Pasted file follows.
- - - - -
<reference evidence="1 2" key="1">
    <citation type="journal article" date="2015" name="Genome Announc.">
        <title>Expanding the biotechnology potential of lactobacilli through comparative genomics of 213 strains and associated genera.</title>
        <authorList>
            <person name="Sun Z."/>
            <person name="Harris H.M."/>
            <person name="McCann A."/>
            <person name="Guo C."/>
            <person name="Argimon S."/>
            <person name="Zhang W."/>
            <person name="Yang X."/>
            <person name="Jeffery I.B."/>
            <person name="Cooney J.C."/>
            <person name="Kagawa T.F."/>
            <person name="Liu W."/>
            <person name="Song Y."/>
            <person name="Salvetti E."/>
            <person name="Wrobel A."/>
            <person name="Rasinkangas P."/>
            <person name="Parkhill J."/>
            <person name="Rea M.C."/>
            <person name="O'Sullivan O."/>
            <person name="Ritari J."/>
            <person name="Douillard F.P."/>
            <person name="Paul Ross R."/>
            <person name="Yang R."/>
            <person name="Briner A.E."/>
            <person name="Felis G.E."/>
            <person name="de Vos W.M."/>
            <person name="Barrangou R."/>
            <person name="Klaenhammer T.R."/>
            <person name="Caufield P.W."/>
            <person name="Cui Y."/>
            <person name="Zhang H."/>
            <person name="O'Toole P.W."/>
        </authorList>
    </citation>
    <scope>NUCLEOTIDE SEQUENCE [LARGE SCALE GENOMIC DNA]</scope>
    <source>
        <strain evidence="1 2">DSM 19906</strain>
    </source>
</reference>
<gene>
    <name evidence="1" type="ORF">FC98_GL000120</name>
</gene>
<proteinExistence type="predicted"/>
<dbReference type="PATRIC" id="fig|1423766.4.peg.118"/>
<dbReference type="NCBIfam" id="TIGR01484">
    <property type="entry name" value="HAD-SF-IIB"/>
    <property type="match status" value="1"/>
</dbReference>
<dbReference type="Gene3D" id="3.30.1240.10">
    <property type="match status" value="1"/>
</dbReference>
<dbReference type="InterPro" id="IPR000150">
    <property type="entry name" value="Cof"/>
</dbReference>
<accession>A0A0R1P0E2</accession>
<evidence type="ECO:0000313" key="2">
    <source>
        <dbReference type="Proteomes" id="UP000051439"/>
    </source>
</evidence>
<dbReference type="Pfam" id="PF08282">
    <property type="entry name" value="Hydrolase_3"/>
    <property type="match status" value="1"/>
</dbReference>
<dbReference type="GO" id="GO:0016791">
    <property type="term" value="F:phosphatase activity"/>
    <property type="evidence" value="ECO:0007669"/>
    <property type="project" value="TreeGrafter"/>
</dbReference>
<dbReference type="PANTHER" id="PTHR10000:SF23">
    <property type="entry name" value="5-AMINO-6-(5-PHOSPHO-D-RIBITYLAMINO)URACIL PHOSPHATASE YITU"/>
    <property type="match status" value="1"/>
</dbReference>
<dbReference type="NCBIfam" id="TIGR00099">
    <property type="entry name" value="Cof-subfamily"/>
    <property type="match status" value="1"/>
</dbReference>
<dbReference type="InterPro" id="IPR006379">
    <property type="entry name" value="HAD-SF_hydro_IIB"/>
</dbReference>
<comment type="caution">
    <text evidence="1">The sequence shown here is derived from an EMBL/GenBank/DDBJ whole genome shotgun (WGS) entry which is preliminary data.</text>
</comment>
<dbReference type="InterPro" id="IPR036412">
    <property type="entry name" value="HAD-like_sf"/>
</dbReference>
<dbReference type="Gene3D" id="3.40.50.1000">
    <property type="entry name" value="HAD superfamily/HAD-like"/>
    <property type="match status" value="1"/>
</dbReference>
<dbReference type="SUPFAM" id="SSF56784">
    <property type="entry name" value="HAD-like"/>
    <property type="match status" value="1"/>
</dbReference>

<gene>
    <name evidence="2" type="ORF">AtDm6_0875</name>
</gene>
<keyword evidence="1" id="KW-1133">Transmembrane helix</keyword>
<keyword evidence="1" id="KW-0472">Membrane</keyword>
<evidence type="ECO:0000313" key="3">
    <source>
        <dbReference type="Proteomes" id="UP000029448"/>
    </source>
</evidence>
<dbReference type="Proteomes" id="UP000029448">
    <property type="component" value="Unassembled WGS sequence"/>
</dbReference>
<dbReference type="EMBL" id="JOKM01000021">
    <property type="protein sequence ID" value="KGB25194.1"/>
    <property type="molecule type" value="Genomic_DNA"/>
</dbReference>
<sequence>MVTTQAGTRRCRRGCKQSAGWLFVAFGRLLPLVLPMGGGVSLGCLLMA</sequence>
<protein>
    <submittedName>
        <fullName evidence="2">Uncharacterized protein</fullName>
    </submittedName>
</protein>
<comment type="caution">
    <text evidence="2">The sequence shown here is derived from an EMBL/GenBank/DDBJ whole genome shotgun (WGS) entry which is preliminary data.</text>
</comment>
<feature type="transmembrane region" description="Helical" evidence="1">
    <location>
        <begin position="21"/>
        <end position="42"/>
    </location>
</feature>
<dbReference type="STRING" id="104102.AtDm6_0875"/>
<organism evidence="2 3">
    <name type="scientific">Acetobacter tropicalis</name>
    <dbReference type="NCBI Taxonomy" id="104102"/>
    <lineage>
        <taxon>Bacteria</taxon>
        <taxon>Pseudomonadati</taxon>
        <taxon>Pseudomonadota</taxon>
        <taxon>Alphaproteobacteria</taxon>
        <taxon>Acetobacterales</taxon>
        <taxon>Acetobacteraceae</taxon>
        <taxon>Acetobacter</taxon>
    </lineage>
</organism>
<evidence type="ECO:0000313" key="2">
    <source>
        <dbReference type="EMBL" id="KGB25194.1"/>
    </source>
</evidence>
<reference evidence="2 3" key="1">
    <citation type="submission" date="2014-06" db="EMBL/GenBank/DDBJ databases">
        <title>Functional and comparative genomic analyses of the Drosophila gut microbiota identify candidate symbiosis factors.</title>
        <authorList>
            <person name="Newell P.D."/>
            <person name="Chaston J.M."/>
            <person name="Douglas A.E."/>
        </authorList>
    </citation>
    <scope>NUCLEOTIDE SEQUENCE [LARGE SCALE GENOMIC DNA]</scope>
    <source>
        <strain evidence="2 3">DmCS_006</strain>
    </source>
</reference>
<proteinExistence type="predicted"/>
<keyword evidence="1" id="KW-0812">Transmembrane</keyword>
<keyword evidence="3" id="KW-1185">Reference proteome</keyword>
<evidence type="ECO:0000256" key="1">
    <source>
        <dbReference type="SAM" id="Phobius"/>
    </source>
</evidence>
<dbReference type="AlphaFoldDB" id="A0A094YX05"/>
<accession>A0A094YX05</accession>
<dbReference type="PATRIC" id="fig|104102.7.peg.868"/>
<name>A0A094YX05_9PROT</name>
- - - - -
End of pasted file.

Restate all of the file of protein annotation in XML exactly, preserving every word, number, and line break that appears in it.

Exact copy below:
<reference evidence="1 2" key="1">
    <citation type="journal article" date="2015" name="Genome Announc.">
        <title>Expanding the biotechnology potential of lactobacilli through comparative genomics of 213 strains and associated genera.</title>
        <authorList>
            <person name="Sun Z."/>
            <person name="Harris H.M."/>
            <person name="McCann A."/>
            <person name="Guo C."/>
            <person name="Argimon S."/>
            <person name="Zhang W."/>
            <person name="Yang X."/>
            <person name="Jeffery I.B."/>
            <person name="Cooney J.C."/>
            <person name="Kagawa T.F."/>
            <person name="Liu W."/>
            <person name="Song Y."/>
            <person name="Salvetti E."/>
            <person name="Wrobel A."/>
            <person name="Rasinkangas P."/>
            <person name="Parkhill J."/>
            <person name="Rea M.C."/>
            <person name="O'Sullivan O."/>
            <person name="Ritari J."/>
            <person name="Douillard F.P."/>
            <person name="Paul Ross R."/>
            <person name="Yang R."/>
            <person name="Briner A.E."/>
            <person name="Felis G.E."/>
            <person name="de Vos W.M."/>
            <person name="Barrangou R."/>
            <person name="Klaenhammer T.R."/>
            <person name="Caufield P.W."/>
            <person name="Cui Y."/>
            <person name="Zhang H."/>
            <person name="O'Toole P.W."/>
        </authorList>
    </citation>
    <scope>NUCLEOTIDE SEQUENCE [LARGE SCALE GENOMIC DNA]</scope>
    <source>
        <strain evidence="1 2">DSM 19906</strain>
    </source>
</reference>
<gene>
    <name evidence="1" type="ORF">FC98_GL000120</name>
</gene>
<proteinExistence type="predicted"/>
<dbReference type="PATRIC" id="fig|1423766.4.peg.118"/>
<dbReference type="NCBIfam" id="TIGR01484">
    <property type="entry name" value="HAD-SF-IIB"/>
    <property type="match status" value="1"/>
</dbReference>
<dbReference type="Gene3D" id="3.30.1240.10">
    <property type="match status" value="1"/>
</dbReference>
<dbReference type="InterPro" id="IPR000150">
    <property type="entry name" value="Cof"/>
</dbReference>
<accession>A0A0R1P0E2</accession>
<evidence type="ECO:0000313" key="2">
    <source>
        <dbReference type="Proteomes" id="UP000051439"/>
    </source>
</evidence>
<dbReference type="Pfam" id="PF08282">
    <property type="entry name" value="Hydrolase_3"/>
    <property type="match status" value="1"/>
</dbReference>
<dbReference type="GO" id="GO:0016791">
    <property type="term" value="F:phosphatase activity"/>
    <property type="evidence" value="ECO:0007669"/>
    <property type="project" value="TreeGrafter"/>
</dbReference>
<dbReference type="PANTHER" id="PTHR10000:SF23">
    <property type="entry name" value="5-AMINO-6-(5-PHOSPHO-D-RIBITYLAMINO)URACIL PHOSPHATASE YITU"/>
    <property type="match status" value="1"/>
</dbReference>
<dbReference type="NCBIfam" id="TIGR00099">
    <property type="entry name" value="Cof-subfamily"/>
    <property type="match status" value="1"/>
</dbReference>
<dbReference type="InterPro" id="IPR006379">
    <property type="entry name" value="HAD-SF_hydro_IIB"/>
</dbReference>
<comment type="caution">
    <text evidence="1">The sequence shown here is derived from an EMBL/GenBank/DDBJ whole genome shotgun (WGS) entry which is preliminary data.</text>
</comment>
<dbReference type="InterPro" id="IPR036412">
    <property type="entry name" value="HAD-like_sf"/>
</dbReference>
<dbReference type="Gene3D" id="3.40.50.1000">
    <property type="entry name" value="HAD superfamily/HAD-like"/>
    <property type="match status" value="1"/>
</dbReference>
<dbReference type="SUPFAM" id="SSF56784">
    <property type="entry name" value="HAD-like"/>
    <property type="match status" value="1"/>
</dbReference>

<gene>
    <name evidence="2" type="ORF">AtDm6_0875</name>
</gene>
<keyword evidence="1" id="KW-1133">Transmembrane helix</keyword>
<keyword evidence="1" id="KW-0472">Membrane</keyword>
<evidence type="ECO:0000313" key="3">
    <source>
        <dbReference type="Proteomes" id="UP000029448"/>
    </source>
</evidence>
<dbReference type="Proteomes" id="UP000029448">
    <property type="component" value="Unassembled WGS sequence"/>
</dbReference>
<dbReference type="EMBL" id="JOKM01000021">
    <property type="protein sequence ID" value="KGB25194.1"/>
    <property type="molecule type" value="Genomic_DNA"/>
</dbReference>
<sequence>MVTTQAGTRRCRRGCKQSAGWLFVAFGRLLPLVLPMGGGVSLGCLLMA</sequence>
<protein>
    <submittedName>
        <fullName evidence="2">Uncharacterized protein</fullName>
    </submittedName>
</protein>
<comment type="caution">
    <text evidence="2">The sequence shown here is derived from an EMBL/GenBank/DDBJ whole genome shotgun (WGS) entry which is preliminary data.</text>
</comment>
<feature type="transmembrane region" description="Helical" evidence="1">
    <location>
        <begin position="21"/>
        <end position="42"/>
    </location>
</feature>
<dbReference type="STRING" id="104102.AtDm6_0875"/>
<organism evidence="2 3">
    <name type="scientific">Acetobacter tropicalis</name>
    <dbReference type="NCBI Taxonomy" id="104102"/>
    <lineage>
        <taxon>Bacteria</taxon>
        <taxon>Pseudomonadati</taxon>
        <taxon>Pseudomonadota</taxon>
        <taxon>Alphaproteobacteria</taxon>
        <taxon>Acetobacterales</taxon>
        <taxon>Acetobacteraceae</taxon>
        <taxon>Acetobacter</taxon>
    </lineage>
</organism>
<evidence type="ECO:0000313" key="2">
    <source>
        <dbReference type="EMBL" id="KGB25194.1"/>
    </source>
</evidence>
<reference evidence="2 3" key="1">
    <citation type="submission" date="2014-06" db="EMBL/GenBank/DDBJ databases">
        <title>Functional and comparative genomic analyses of the Drosophila gut microbiota identify candidate symbiosis factors.</title>
        <authorList>
            <person name="Newell P.D."/>
            <person name="Chaston J.M."/>
            <person name="Douglas A.E."/>
        </authorList>
    </citation>
    <scope>NUCLEOTIDE SEQUENCE [LARGE SCALE GENOMIC DNA]</scope>
    <source>
        <strain evidence="2 3">DmCS_006</strain>
    </source>
</reference>
<proteinExistence type="predicted"/>
<keyword evidence="1" id="KW-0812">Transmembrane</keyword>
<keyword evidence="3" id="KW-1185">Reference proteome</keyword>
<evidence type="ECO:0000256" key="1">
    <source>
        <dbReference type="SAM" id="Phobius"/>
    </source>
</evidence>
<dbReference type="AlphaFoldDB" id="A0A094YX05"/>
<accession>A0A094YX05</accession>
<dbReference type="PATRIC" id="fig|104102.7.peg.868"/>
<name>A0A094YX05_9PROT</name>